On Feb. 1, Sarah Peyton speaks at Or Shalom on the topic Why Love is Not Enough: Family Heartache and the Path of Repair. (photo from Or Shalom)
Have you ever longed for someone who would be able to listen to you without judgment, to every concern, fear, yearning or hurt you might have? Someone able to hold you in gentle understanding and with deep compassion all the time? Such a person does exist – within yourself. And you can find out how to meet them through the work of Sarah Peyton.
Peyton is a neuroscience educator and certified trainer of nonviolent communication, which was pioneered by American psychologist Marshall B. Rosenberg. She will introduce the latest understanding of neuroscience and the part it plays in building social and family relationships in her talk at Or Shalom on Feb. 1, called Why Love is Not Enough: Family Heartache and the Path of Repair. Peyton will show how deep, resonant empathy for oneself and the other can connect conflicting parties, even as the conflict resides within one’s own inner voice of criticism.
I met Peyton in the summer of 2015. My husband was assisting in a nonviolent communication retreat, and I had been asked to facilitate a writing session as a part of it. At the last minute, I painfully withdrew. My mother’s death, less than two years before, had left me paralyzed and in deep grief and mourning. I was not up to the task of supporting anyone, not even myself. Tearfully, I watched as my husband left for the weekend. Miraculously, my husband forgot something he needed and returned home to retrieve it. “Come back with me,” he urged. “Don’t facilitate. Just sit outside, swim, write under the trees. Get well.” I said, “Yes.”
That weekend changed my life. Peyton warmly guided a group of participants in her process of resonant language and connection. Peyton, I would come to learn, had lost her beloved son just the year before. Given that, how was it possible that she could contribute with such presence?
Over the next two years, I worked privately with her, learning about resonant language and how to live it. Last year, Norton Press published Peyton’s first book, Your Resonant Self: Guided Meditations and Exercises to Engage Your Brain’s Capacity for Healing. I interviewed her recently, in anticipation of her Vancouver talk.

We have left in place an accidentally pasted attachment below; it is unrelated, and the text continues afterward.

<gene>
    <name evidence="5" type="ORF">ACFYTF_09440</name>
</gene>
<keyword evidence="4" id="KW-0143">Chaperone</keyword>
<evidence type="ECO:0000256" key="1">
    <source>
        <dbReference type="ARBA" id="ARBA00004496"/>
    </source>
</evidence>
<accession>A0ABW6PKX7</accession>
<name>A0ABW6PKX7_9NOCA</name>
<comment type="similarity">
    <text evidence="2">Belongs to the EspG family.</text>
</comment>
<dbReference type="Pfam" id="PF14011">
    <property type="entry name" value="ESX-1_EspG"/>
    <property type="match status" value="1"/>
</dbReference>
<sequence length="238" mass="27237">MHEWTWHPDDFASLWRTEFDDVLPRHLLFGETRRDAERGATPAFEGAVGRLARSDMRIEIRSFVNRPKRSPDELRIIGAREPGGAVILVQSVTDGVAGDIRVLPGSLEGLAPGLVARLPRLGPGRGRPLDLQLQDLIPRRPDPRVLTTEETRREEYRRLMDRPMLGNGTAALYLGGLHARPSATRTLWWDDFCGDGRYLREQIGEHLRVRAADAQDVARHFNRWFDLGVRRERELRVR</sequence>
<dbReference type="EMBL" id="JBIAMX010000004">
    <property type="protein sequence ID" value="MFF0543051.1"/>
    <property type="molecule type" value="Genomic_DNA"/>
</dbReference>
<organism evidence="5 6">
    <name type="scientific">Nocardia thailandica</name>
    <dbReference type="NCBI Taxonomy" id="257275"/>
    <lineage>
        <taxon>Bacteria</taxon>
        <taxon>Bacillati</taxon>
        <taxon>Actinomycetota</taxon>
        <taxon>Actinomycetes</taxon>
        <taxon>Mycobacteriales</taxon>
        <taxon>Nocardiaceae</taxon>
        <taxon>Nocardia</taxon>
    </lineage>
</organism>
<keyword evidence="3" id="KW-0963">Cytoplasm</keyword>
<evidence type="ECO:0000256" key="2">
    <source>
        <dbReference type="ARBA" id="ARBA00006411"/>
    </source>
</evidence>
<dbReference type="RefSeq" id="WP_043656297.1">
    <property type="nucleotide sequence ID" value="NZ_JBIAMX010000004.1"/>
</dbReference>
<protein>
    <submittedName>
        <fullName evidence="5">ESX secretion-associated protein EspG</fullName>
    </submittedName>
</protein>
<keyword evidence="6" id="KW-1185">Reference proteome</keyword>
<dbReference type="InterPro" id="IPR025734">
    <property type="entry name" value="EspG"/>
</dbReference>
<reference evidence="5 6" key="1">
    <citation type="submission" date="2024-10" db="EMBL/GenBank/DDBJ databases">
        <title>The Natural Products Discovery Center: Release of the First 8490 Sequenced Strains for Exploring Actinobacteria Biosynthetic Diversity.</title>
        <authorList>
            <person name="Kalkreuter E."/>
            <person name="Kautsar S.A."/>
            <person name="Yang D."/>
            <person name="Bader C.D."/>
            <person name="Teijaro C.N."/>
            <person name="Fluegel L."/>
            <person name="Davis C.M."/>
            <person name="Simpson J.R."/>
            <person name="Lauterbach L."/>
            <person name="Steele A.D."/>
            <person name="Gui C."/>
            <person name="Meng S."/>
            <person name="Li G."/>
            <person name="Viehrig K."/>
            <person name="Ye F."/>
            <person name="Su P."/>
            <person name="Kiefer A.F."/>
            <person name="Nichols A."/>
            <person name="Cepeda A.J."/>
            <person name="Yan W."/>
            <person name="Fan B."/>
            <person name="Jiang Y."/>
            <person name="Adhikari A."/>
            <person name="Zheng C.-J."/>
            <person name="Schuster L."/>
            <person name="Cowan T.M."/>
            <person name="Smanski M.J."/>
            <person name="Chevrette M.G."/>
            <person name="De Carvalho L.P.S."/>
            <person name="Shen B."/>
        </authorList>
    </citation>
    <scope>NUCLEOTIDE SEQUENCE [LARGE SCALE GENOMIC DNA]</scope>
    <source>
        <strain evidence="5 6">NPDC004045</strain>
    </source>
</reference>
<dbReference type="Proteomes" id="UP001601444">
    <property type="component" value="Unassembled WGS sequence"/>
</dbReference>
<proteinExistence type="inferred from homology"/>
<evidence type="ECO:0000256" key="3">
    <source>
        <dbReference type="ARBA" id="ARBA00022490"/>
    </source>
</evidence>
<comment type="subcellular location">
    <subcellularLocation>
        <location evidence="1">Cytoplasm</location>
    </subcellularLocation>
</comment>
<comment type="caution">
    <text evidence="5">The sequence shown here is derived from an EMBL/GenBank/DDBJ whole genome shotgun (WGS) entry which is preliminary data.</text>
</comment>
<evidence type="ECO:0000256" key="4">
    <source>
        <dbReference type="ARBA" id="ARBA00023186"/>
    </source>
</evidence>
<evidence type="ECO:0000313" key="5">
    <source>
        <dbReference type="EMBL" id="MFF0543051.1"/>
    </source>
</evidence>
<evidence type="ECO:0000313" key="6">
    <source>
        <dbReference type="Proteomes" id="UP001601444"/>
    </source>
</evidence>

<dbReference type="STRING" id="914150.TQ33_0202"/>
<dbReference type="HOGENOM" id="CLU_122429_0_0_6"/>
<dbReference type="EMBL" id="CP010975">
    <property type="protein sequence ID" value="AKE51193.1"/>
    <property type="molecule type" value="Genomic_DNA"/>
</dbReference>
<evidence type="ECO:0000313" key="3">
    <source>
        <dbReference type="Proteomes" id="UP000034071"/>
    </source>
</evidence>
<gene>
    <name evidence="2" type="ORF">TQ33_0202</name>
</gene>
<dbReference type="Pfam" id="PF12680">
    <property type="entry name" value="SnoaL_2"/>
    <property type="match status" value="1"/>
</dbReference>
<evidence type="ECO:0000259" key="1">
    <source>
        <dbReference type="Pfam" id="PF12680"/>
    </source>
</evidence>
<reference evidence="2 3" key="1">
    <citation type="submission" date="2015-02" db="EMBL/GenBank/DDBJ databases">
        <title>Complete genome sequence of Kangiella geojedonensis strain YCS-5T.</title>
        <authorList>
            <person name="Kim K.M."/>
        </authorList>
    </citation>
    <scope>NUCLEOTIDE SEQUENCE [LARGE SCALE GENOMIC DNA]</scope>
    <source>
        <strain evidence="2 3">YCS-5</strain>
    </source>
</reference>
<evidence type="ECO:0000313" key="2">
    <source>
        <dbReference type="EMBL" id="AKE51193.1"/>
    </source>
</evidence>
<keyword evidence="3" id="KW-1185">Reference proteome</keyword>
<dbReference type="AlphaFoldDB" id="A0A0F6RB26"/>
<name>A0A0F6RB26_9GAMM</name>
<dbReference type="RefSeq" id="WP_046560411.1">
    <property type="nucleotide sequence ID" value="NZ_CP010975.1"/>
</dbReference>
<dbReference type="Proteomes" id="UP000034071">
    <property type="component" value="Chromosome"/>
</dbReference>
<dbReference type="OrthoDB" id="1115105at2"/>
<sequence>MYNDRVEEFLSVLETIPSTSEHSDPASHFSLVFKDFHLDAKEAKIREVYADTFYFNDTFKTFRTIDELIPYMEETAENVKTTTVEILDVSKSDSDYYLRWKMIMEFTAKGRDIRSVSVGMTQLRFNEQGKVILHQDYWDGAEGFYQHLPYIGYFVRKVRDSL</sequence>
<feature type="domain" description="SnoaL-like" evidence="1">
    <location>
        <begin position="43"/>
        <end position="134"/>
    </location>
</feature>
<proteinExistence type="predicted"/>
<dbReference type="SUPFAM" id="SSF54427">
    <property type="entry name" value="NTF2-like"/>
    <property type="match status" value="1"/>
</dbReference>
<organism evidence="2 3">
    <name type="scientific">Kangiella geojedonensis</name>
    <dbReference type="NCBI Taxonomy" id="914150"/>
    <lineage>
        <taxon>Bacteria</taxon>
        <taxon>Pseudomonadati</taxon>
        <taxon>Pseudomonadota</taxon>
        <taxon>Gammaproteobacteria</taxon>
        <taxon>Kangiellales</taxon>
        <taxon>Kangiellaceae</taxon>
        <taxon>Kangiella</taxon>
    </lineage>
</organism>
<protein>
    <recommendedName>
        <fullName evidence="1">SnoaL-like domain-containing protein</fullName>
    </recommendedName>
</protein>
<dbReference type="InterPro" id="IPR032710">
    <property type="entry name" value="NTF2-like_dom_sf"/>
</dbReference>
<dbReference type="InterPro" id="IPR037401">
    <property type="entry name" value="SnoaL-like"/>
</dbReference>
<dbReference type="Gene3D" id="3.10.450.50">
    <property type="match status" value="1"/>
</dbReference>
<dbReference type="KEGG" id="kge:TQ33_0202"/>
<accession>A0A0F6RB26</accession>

DAS: What began your work with resonant language?
SP: I began this work when my 33-year-old adopted son was dying. His death took a long time, eight years. His dying began when he had a reawakening of the trauma in his family. I was desperate to save him. I began to learn and practise a way to share life and our experiences, a way to enhance life. We were all sustained by this practice, through his dying and afterwards, through our mourning. Relational language allowed us to find each other through the dark cloud of loss and death. It took me five years to write the book. I began writing it in the last year of my son’s life.
DAS: What is resonant language?
SP: Our brain has two hemispheres, and the structures of each side are different. The language centres of the left brain are instructional-based. They help us to take action, plan and strategize…. Our right brain creates a relational language where you and I are experienced together. Relational language is resonant and is the language of poetry, metaphor, visual imagery, longing, dreaming. Warmth is a way to navigate to this resonant relational right brain and create connection to ourselves and others.
A lot happens in family when we live in a world of doing in our caring for each other. A different way of being together happens in a world of relational language and resonance. This work is the work of awakening remembrance of what it’s like to reclaim our birthright, the birthright of being relational beings in a world of warmth.
What stops us from engaging in this relational right-brain language is fear. We have made, early on in our lives, promises in our hearts to prevent pain or disappointment in and for ourselves. When we recognize our own fear and the ways that we closed our hearts, we’ve taken the first steps to remember what we have forgotten. We will be reminded of what we know and have lost. We’re learning what the “garden” in our brains needs. It needs warmth.
DAS: What is your hope for your work and our world?
SP: We’re looking at a world that is split between doing and being. Brain by brain, we can change our world and change our planet. We will look at a world that is not split.
I hope that those who come to our evening will be able to discover a way to listen and know themselves differently, and to discover the pathway to their own warm, beating hearts.
* * *
Though I will always miss my mother, the terrible grey numbing grief has lifted. My heartache has become touchable, a renewal in the richness of my life lived with her. I have learned that being able to touch heartache in its many guises provides us with life-giving renewal in our relationships. Peyton’s relational emotional language is one that continually restores me to compassion and connection, with myself and others.
Dael Adams Segal is a writer and a mentor of writers. She writes midrash and prayer and facilitates women’s-centred Torah study at Or Shalom Synagogue, where she is a member.